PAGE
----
Few of Columbia's "Blondie" films went as far off the beaten path as the bizarre Blondie Has Servant Trouble. Things get under way when Blondie Bumstead (Penny Singleton) demands that her husband Dagwood (Arthur Lake) request a raise from his boss Mr. Dithers (Jonathan Hale), so that Blondie can afford to hire a maid. But Dithers has no time for any salary disputes: his construction firm is currently stuck with an unsaleable old mansion, which is rumored to be haunted. To disprove this theory, Dithers asks the Bumstead family to spend a night in the crumbling old house, throwing a retinue of servants into the bargain. Unfortunately, the mansion's butler is waylaid and replaced by homicidal maniac Vaughn (Arthur Hohl), who spends the rest of the picture stalking Dagwood, Blondie and Baby Dumpling (Larry Simms) with a huge, gleaming knife at the ready! Placing the lovable Bumsteads in dire jeopardy worked rather well in Blondie Has Servant Trouble, but it's just as well that this formula was not repeated too often, as it was in Columbia's Three Stooges and Hugh Herbert 2-reel comedies.
Blondie Meets The Boss (1939)

Stars: Penny Singleton, Arthur Lake, Larry Simms

This second entry in Columbia's new "Blondie" series is every bit as delightful as the first. When Dagwood Bumstead (Arthur Lake) heads off for a long-awaited fishing trip, his loving wife Blondie (Penny Singleton) assumes Dag's duties at the offices of J. C. Dithers (Jonathan Hale). Unfortunately, our hero finds himself in a compromising position with pretty stranger Dottie (Dorothy Moore), endangering both his job and his marriage. The film's highlights include an energetic jitterbug contest and a terrific variation on the old "Any husband who's expected home should leave right now" gag. Blondie Meets the Boss was heralded by a specially filmed trailer in which the Bumstead's son Baby Dumpling (Larry Simms) thanked the audience for the excellent response to the first Blondie picture and inviting the viewers to come back for more (which they did-28 times!)

Blondie On A Budget (1940)

Stars: Penny Singleton, Arthur Lake, Larry Simms

This is the celebrated Blondie episode that costars Rita Hayworth, who in 1940 was still just another Columbia contract actress. Hayworth plays an old flame of Dagwood Bumstead's (Arthur Lake), who moves into the Bumstead household when wife Blondie (Penny Singleton) advertises for a boarder. Blondie (Penny Singleton) tries to be civil when she meets Rita, but her true feelings are manifested in a superimposed montage of explosions and gunshots. Innocently caught in a compromising position with Hayworth at a local movie house, Dagwood is shown the door by the heartbroken Blondie. All misunderstandings are swept away by fadeout time in this fifth installment in Columbia's Blondie series.
Hamlet (1913)

Stars: Walter Ringham, Johnston Forbes-Robertson, S.A. Cookson

The opening scene is in Elsinore, where a ghost is seen by the sentinels keeping guard on the battlements of the castle. This is related to Hamlet by his friend Horatio, who describes the spirit as much resembling the late King of Denmark, his deceased father, whom his Uncle Claudius is suspected to have murdered in order that the latter might usurp his throne. Uncle Claudius also married the queen, the mother of Hamlet, within a month after. Hamlet, moved by the narration of Horatio, determines to watch for the next appearance of the ghost. It is seen again at midnight, discloses itself to Hamlet as his murdered parent and relates to him the cruel circumstances of his cruel murder by the king, his uncle, and calls upon Hamlet to avenge it. In order to accomplish this purpose, Hamlet feigns madness, especially in his conduct towards Ophelia, daughter of Polonius, with whom he is enamored. Hamlet engages some players who enact a scene in the presence of the king and queen which displays the murder of his father, purposely to try the king. Claudius, on beholding this, stung by his conscious guilt and fearful of some outward event, determines to rid himself of his nephew by sending him to England. This project is aided by Hamlet, killing Polonius. whom he mistakes for the king and who was concealed behind the arras to listen to the conversation between the queen and her son, who had demanded an interview, Hamlet is by an accident made prisoner by some pirates as he is on his way to England but escapes and unexpectedly returns to Denmark. Previously, he discovers that the ambassadors are instructed by the king's letters to cause him to be put to death on his arrival in England. These letters he exchanges for others containing the same directions for the deaths of the ambassadors. During his absence, Ophelia, distracted through her father's death and her own misfortune, destroys herself, and her brother, Laertes, urged by false rumors concerning his father's demise, rebels against the king, but he abandons his intention on being told that Hamlet committed the deed. A stratagem is evolved by the king in which Laertes basely consents to kill Hamlet by secret means. Claudius wagers six Barbary horses against six French swords with Laertes that in a dozen passes he does not exceed Hamlet by three. Hamlet consents to make a trial and is first wounded by Laertes, who has treacherously used a poisoned weapon. In a scuffle they change swords and Laertes is himself wounded by the same deadly rapier. The king had prepared a poisoned chalice with which he determined to end Hamlet if Laertes failed. In the contents of this, the queen, unconscious that it is drugged, pledges Hamlet and is poisoned. Laertes, in the agony of death, confesses his own perfidy and accuses the king, and Hamlet, with the sword of Laertes, revenges himself by stabbing Claudius. The film concludes with the news of the death of Rosencrantz and Guilderstern through letters forged by Hamlet, and a eulogium oh the unfortunate prince by his friend Horatio and the choice of young Fortinbras for King of Denmark.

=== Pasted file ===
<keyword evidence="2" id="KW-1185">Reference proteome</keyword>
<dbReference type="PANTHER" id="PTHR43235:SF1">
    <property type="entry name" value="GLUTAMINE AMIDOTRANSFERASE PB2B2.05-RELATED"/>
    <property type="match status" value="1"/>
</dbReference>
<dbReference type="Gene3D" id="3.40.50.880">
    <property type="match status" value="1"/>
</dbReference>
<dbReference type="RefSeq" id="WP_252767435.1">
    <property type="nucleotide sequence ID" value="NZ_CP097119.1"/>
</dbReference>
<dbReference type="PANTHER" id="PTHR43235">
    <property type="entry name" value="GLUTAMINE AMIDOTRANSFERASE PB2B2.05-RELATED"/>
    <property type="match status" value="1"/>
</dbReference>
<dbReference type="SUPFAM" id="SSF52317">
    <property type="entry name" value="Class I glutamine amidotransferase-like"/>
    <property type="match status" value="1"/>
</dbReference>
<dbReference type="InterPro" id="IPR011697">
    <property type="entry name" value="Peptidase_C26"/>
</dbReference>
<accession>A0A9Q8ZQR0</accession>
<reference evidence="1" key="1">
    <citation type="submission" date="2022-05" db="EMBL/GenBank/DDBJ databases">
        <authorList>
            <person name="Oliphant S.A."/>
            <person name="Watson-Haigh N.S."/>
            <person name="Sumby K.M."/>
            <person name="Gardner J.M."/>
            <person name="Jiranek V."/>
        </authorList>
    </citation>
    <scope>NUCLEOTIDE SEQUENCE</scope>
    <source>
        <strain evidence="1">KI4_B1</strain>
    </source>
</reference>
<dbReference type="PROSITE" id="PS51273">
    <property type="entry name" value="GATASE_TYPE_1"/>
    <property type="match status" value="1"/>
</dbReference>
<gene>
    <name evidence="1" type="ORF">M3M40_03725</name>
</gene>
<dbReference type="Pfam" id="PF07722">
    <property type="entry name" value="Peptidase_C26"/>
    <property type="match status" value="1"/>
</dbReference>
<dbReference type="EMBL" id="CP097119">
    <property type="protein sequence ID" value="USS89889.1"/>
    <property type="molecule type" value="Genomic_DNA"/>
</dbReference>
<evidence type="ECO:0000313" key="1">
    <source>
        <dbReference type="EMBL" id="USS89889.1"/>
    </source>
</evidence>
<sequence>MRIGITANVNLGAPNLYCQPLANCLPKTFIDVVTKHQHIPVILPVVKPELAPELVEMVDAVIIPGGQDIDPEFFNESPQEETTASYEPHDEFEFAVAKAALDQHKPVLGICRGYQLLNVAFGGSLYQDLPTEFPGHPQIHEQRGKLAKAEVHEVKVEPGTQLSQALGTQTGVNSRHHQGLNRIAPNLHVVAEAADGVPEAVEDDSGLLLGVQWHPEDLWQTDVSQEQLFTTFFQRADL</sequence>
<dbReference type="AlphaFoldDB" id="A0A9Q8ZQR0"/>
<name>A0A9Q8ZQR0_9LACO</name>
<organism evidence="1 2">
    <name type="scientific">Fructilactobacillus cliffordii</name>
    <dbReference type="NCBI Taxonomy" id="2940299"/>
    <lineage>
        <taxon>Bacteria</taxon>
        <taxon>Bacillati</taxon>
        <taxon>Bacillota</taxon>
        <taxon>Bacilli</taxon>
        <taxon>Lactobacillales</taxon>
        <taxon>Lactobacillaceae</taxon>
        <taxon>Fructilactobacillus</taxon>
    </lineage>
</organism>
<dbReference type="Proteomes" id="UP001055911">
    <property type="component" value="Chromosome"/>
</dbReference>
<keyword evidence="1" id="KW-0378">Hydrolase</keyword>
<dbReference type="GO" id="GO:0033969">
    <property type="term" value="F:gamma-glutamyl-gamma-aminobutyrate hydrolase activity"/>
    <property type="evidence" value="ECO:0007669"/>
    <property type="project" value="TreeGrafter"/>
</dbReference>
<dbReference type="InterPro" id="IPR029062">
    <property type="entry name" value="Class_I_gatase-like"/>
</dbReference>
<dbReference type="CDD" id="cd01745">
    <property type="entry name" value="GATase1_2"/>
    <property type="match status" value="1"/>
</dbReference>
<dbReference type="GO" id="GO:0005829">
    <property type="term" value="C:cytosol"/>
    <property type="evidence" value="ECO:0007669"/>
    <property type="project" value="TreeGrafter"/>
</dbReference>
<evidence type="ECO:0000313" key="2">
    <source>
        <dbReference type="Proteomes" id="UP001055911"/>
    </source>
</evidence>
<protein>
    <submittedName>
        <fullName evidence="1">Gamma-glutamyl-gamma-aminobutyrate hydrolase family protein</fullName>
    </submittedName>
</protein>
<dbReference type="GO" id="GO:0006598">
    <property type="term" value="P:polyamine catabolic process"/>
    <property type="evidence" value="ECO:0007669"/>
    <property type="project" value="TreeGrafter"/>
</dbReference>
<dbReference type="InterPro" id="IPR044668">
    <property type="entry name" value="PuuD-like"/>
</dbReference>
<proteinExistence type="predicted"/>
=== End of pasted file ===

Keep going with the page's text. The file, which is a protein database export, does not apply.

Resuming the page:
April Flowers (2017)

Stars: Celina Jade, Keir Dullea, Wai Ching Ho

The discovery of an anonymous journal sets April on a quest across New York City in search of the author, all-the-while a fantasy builds which complicates her real relationships.

James Garner

John Payne

Rock Hudson

Ricardo Montalban

George Abbott

Walter Abel

Marcel Achard

Jean Acker

Joss Ackland

Rodney Ackland

Art Acord

Rodolfo Acosta